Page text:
Genius Brands International (GNUS -0.94%) investors haven't had much to smile about in 2021. Shares in the small-cap children's entertainment company have fallen 50% from their 52-week high, and more declines are likely as management continues to burn cash and issue more shares -- a painful combination.

Let's explore two reasons why it might be time to jump ship. 

1. Second-quarter earnings are a mixed bag. 

Genius Brands licenses multimedia content for toddlers and tweens with its flagship network, Kartoon Channel!, available on major online media platforms like Amazon Prime, Alphabet's Google Play, and Roku. It also earns revenue from media advisory services, advertising, and other related businesses. 

Stock chart crashing into a crater

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Second-quarter sales jumped 318% year over year to $2.34 million based on a surge in licensing and royalties. Genius Brands also boasts a 909% increase in unique users on Kartoon Channel! (to 21 million) and strength in other "tentpole" assets like Rainbow Rangers, which became available on ViacomCBS' Paramount+ in August

But despite the impressive top-line results, Genius Brands is struggling to create value because of its out-of-control spending. Total operating expenses more than tripled to $9.9 million, leading to an operating loss of $7.6 million in the period. The losses could expand as Genius Brands invests in new content such as Shaq's Garage, which began production in the second quarter and is expected to air on Kartoon Channel! next year.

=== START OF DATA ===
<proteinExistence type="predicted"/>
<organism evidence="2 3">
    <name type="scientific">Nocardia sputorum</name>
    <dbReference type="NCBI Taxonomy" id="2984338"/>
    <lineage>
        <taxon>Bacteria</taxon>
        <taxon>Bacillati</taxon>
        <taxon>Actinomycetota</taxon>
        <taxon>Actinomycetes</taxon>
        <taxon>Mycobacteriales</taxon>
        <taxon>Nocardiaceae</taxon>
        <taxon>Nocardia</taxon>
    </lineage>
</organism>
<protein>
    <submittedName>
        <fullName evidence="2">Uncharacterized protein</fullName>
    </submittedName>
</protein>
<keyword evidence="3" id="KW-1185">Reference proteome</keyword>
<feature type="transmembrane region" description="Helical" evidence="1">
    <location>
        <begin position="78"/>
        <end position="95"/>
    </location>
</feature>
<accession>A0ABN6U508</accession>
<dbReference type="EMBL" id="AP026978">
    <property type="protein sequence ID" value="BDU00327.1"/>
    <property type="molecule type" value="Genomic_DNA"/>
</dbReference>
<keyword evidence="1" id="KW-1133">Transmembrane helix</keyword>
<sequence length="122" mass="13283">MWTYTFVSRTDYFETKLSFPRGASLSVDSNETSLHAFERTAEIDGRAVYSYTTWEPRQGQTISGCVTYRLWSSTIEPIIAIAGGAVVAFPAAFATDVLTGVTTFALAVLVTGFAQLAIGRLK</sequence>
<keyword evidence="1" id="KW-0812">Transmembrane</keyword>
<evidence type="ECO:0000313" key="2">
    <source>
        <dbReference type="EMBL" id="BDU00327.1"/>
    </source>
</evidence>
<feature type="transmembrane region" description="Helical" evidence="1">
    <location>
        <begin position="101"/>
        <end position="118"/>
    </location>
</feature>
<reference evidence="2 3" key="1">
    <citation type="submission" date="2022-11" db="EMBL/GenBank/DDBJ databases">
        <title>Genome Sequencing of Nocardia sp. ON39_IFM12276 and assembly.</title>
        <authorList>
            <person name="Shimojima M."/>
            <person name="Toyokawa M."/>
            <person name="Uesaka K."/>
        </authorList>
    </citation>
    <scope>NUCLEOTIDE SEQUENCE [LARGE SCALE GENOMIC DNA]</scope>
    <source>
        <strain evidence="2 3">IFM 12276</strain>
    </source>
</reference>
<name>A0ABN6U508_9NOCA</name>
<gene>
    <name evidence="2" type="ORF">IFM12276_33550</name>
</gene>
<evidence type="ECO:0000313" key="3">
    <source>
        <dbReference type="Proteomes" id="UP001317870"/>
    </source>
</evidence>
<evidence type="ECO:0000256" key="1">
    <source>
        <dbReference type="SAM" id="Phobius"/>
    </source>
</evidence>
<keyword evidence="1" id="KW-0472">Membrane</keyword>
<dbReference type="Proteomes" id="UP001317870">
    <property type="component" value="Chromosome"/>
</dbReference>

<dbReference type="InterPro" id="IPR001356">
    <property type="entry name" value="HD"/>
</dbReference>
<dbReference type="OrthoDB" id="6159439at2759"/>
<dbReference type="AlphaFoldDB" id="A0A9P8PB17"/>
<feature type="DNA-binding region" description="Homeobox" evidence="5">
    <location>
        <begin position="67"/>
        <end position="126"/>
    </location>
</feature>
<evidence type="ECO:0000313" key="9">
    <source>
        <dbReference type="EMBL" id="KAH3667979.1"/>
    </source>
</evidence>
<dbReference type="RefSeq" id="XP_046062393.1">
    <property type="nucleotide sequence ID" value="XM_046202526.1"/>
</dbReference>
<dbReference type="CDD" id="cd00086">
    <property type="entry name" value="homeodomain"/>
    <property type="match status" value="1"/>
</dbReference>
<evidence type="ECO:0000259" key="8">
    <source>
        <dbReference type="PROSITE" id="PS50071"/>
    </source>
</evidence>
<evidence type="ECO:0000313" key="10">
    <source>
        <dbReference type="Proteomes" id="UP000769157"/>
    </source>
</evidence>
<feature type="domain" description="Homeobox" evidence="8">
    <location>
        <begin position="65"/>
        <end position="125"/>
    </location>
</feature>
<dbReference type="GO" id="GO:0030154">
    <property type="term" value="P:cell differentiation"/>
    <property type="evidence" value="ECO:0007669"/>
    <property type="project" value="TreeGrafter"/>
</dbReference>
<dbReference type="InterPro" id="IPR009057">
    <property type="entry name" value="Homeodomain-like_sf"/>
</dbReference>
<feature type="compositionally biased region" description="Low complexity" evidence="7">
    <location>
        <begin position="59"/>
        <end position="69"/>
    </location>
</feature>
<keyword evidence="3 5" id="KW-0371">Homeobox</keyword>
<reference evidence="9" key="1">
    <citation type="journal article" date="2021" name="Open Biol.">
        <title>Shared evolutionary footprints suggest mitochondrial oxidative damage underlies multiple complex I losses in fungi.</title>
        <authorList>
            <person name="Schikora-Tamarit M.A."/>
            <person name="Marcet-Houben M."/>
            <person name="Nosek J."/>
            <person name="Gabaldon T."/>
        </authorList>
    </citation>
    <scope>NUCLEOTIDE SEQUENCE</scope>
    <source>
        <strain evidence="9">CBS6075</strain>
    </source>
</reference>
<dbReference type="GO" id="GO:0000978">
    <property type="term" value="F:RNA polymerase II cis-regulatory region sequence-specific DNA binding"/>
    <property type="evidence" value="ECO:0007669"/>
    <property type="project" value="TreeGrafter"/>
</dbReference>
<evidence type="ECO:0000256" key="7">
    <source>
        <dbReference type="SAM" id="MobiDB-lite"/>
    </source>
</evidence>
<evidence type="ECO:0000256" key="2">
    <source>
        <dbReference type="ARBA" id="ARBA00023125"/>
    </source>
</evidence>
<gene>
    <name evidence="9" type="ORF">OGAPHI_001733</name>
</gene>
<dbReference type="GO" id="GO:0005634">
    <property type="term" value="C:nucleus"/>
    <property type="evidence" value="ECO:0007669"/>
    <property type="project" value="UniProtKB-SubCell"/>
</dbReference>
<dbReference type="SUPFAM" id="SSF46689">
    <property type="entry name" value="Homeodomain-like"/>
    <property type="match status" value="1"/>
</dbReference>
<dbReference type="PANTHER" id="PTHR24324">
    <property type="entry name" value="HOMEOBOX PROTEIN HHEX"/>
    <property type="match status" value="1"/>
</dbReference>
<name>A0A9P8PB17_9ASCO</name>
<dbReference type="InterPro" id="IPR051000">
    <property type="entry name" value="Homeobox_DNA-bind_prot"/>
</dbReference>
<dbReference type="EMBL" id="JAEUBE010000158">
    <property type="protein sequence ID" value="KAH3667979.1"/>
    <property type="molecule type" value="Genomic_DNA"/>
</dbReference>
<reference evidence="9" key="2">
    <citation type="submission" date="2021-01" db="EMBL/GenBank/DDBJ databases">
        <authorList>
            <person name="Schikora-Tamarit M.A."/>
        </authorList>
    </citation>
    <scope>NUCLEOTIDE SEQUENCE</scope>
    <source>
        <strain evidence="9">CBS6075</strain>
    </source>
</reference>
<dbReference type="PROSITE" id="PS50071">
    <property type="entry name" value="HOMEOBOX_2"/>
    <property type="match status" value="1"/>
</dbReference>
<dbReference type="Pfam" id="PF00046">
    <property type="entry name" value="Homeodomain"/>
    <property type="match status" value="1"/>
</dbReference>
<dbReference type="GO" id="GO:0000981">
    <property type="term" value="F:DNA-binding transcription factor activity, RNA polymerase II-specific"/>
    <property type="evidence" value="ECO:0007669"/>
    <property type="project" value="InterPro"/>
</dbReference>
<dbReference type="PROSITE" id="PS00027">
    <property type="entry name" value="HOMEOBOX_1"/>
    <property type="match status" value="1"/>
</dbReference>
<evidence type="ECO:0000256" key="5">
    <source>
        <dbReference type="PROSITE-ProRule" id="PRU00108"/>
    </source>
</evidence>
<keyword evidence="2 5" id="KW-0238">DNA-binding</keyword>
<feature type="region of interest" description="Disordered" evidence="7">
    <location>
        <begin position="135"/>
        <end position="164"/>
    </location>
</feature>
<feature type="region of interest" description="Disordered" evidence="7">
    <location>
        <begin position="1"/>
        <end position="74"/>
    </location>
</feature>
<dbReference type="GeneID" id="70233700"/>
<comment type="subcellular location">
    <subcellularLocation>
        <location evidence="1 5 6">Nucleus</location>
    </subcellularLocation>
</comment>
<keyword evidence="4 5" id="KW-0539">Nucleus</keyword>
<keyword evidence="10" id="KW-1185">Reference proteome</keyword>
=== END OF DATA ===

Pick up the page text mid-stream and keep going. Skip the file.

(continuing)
2. Management is too expensive

Shareholders benefit when companies use their cash to create assets that will drive revenue (and hopefully profits) in the future. But it is much harder to measure the positive impacts of executive compensation. And Unfortunately, Genius Brands is spending most of its money on the latter. 

As of the second quarter, general and administrative expenses increased 200% year over year to $7.1 million -- or 72% of operating expenses. A whopping $5.6 million of that figure comes from share-based compensation, which is a way of paying executives with equity.  

While share-based compensation saves on cash, that money isn't free because it dilutes existing shareholders' claims on earnings. Plus, it's hard to justify Genius Brands paying its executives so handsomely while long-term investors face massive losses. The company's number of shares outstanding stands at 300 million as of Aug. 16 compared to just 79 million this time last year. 

Cheap for a reason 

Penny stocks are tempting because their dirt cheap prices and volatility offer the potential for quick multibagger returns. But Genius Brands is an example of why you should think twice before betting on these companies. The children's entertainment network boasts some compelling intellectual property, but it seems unable to create value for investors because so much of its money goes toward paying management.